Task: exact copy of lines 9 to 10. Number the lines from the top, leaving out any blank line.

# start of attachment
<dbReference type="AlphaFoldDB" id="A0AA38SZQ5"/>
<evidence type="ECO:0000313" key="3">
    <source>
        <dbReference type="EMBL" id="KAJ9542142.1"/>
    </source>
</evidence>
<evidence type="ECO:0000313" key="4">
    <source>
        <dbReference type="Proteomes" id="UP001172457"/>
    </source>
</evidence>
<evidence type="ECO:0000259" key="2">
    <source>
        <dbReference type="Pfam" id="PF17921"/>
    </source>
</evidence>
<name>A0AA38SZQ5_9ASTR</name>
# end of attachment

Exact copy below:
        <dbReference type="Proteomes" id="UP001172457"/>
    </source>